The three historic challenges in tuning such as: single-loop, limited success of auto-tuning, modern difficulties of model-based control – all share similar root cause. The control engineering website published a two part series on the problems of auto tuning and its nature & definitions: Part 1 in the June 2018 issue and the advantages and disadvantages of autotuning control. Part 2 in August 2018 issue. Both of these articles are very informative read and these articles can make the accurate conclusions. However they miss one of the most important main implicaitons. There is one story about auto-tuning that reveals a very valuable lesson. 

The articles somehow conclude that auto-tuning still has no panacea. Engineers rightfully suspect this. Engineers regard this as the most important problem or challenge that comes with this are the unpredictable and nonlinear process. The former is the one wherein the actual process response tends to differentiate from the pre-identified response – this is where the tuning or model I snow based. In return, it shows that this tends to be accurate for most of the processes. This is the very reason why autotuning only got limited success regardless of the number of industry attempts. In which the actual process response differentiates poses for a fundamental conundrum for tuning and modeling. 

In addition to this, it helps to understand to explain the reason why single-loop tuning and multivariable control modeling most likely to recur maintenance in practical applications. In theory, they should be one-time engineering tasks. In this case, this is the long-held reality of loop tuning and now, it has emerged as the reality of the model-based control too.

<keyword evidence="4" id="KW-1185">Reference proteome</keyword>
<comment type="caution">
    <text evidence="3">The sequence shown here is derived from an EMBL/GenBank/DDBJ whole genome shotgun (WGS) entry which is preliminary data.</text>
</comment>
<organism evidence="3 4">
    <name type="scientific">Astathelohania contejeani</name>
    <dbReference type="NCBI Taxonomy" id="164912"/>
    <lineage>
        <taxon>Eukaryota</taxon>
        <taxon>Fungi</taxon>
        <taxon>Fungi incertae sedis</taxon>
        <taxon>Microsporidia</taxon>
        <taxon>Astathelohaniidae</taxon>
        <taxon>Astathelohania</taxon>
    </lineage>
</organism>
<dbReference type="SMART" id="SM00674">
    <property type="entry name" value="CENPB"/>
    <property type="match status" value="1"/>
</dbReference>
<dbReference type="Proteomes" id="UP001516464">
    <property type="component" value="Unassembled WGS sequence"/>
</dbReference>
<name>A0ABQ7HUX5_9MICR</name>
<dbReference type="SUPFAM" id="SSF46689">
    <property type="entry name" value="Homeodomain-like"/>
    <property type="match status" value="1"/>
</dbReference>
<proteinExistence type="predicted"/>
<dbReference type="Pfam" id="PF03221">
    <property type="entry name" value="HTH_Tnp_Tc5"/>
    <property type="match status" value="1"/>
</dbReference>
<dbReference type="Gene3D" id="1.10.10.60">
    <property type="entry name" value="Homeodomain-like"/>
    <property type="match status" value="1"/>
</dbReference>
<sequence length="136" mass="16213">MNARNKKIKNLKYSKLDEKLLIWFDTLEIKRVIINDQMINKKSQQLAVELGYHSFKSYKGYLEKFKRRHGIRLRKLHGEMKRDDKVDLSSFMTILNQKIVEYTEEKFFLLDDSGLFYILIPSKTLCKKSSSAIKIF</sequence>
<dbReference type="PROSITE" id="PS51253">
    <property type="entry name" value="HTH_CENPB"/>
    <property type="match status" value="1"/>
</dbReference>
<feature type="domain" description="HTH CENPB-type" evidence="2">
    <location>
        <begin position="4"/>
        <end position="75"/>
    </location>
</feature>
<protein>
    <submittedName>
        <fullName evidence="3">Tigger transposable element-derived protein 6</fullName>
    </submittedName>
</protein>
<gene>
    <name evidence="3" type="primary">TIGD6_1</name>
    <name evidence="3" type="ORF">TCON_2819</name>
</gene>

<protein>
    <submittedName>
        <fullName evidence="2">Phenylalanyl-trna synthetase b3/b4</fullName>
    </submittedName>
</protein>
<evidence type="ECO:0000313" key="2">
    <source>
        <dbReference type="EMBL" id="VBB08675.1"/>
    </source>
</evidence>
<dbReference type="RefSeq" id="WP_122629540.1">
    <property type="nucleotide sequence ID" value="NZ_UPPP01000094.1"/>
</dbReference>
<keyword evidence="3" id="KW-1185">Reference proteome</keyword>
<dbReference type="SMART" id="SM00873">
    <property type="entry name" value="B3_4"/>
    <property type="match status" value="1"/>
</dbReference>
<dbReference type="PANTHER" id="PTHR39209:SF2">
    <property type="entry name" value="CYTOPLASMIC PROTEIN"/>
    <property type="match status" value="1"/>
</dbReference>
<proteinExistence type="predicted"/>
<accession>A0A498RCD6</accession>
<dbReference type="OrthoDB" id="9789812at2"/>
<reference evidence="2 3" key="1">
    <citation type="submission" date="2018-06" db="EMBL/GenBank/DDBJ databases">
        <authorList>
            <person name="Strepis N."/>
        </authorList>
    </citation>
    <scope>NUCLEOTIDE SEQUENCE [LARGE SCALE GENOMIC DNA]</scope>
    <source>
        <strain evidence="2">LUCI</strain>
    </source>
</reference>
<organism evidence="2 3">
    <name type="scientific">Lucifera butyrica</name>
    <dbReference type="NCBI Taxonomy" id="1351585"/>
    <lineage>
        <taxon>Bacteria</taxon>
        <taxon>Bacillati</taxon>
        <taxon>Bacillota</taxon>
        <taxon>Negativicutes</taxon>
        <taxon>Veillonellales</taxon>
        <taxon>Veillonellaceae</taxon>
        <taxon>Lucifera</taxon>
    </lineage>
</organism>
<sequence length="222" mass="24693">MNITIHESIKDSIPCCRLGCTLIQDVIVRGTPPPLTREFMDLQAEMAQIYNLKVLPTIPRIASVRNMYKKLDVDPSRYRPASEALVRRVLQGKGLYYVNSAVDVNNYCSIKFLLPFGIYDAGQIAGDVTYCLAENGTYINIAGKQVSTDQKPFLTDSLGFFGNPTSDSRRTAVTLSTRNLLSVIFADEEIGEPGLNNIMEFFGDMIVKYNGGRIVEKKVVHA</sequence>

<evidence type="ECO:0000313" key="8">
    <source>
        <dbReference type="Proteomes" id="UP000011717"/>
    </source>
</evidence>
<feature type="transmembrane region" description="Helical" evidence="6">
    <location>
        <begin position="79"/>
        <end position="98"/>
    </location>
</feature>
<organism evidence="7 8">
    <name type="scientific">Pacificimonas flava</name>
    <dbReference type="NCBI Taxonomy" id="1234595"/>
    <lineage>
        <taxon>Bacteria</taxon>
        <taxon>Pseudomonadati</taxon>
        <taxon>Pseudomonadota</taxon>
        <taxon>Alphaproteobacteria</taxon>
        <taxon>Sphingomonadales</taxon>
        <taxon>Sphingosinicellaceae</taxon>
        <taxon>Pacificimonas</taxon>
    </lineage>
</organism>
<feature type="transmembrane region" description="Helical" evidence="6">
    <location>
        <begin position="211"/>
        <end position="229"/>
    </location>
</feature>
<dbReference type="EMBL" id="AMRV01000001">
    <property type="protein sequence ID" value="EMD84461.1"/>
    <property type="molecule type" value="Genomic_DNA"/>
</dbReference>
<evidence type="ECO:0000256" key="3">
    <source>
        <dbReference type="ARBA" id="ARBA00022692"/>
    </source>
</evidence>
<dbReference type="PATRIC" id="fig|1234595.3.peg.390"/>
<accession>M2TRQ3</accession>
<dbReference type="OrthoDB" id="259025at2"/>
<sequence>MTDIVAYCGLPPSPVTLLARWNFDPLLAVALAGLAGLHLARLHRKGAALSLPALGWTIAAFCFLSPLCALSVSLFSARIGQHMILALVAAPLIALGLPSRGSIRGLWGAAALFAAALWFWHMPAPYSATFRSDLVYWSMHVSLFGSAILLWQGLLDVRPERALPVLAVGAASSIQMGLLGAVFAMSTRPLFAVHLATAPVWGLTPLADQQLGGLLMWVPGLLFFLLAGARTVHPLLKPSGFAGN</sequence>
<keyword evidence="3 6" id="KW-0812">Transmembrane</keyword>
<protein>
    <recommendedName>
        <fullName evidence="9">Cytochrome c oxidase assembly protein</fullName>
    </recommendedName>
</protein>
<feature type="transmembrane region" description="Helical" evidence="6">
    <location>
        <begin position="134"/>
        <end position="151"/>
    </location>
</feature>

There are two popular solutions to these problems. But these solutions do not guarantee absolute answers to these problems. One solution idea deals with average model or average tuning. Most engineers regard this as the best way to deal with this problem, however it did not solve the problem engineers have today. The second idea for solution is the autotuning or adaptive modeling. This process has a potential to bring more problematic solutions than averaging, because the basic tuning for today may not be applicable or appropriate tomorrow. 

In the vernacular sense, the process gains are subject to change. Majority – if not all – gains can be frequently or dynamically changed because of the presence of everyday disturbances in some process conditions. The returning and remodeling remain as the commonplace as they do. Adding to the limited success of autotuning, engineers testify to this. It is a common sense that people spent years doing troubleshooting process to control its performance. However, autotuning cannot solve this recurring problem. The users should take a look at the existence of the emergence of adaptive modelling, which in case attempts to do the very same thing on a larger scale – now with a critical eye.